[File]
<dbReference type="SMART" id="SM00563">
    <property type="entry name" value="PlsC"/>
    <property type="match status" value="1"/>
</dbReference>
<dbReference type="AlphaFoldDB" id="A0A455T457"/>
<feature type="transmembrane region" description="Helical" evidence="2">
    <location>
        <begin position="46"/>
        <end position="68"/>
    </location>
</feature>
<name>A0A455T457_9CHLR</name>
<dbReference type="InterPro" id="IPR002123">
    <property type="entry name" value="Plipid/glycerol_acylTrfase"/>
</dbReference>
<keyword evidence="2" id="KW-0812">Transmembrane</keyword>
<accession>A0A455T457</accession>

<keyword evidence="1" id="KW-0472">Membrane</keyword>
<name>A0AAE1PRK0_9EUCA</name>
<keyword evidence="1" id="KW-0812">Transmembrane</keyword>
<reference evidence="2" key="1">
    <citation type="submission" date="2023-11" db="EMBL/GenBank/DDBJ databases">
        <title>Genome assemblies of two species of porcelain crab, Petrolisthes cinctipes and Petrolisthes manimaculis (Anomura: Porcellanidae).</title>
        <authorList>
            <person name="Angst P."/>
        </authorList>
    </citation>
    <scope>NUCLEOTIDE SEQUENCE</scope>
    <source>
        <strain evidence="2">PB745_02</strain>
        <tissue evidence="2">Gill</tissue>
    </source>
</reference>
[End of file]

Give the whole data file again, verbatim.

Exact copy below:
<dbReference type="SMART" id="SM00563">
    <property type="entry name" value="PlsC"/>
    <property type="match status" value="1"/>
</dbReference>
<dbReference type="AlphaFoldDB" id="A0A455T457"/>
<feature type="transmembrane region" description="Helical" evidence="2">
    <location>
        <begin position="46"/>
        <end position="68"/>
    </location>
</feature>
<name>A0A455T457_9CHLR</name>
<dbReference type="InterPro" id="IPR002123">
    <property type="entry name" value="Plipid/glycerol_acylTrfase"/>
</dbReference>
<keyword evidence="2" id="KW-0812">Transmembrane</keyword>
<accession>A0A455T457</accession>

<keyword evidence="1" id="KW-0472">Membrane</keyword>
<name>A0AAE1PRK0_9EUCA</name>
<keyword evidence="1" id="KW-0812">Transmembrane</keyword>
<reference evidence="2" key="1">
    <citation type="submission" date="2023-11" db="EMBL/GenBank/DDBJ databases">
        <title>Genome assemblies of two species of porcelain crab, Petrolisthes cinctipes and Petrolisthes manimaculis (Anomura: Porcellanidae).</title>
        <authorList>
            <person name="Angst P."/>
        </authorList>
    </citation>
    <scope>NUCLEOTIDE SEQUENCE</scope>
    <source>
        <strain evidence="2">PB745_02</strain>
        <tissue evidence="2">Gill</tissue>
    </source>
</reference>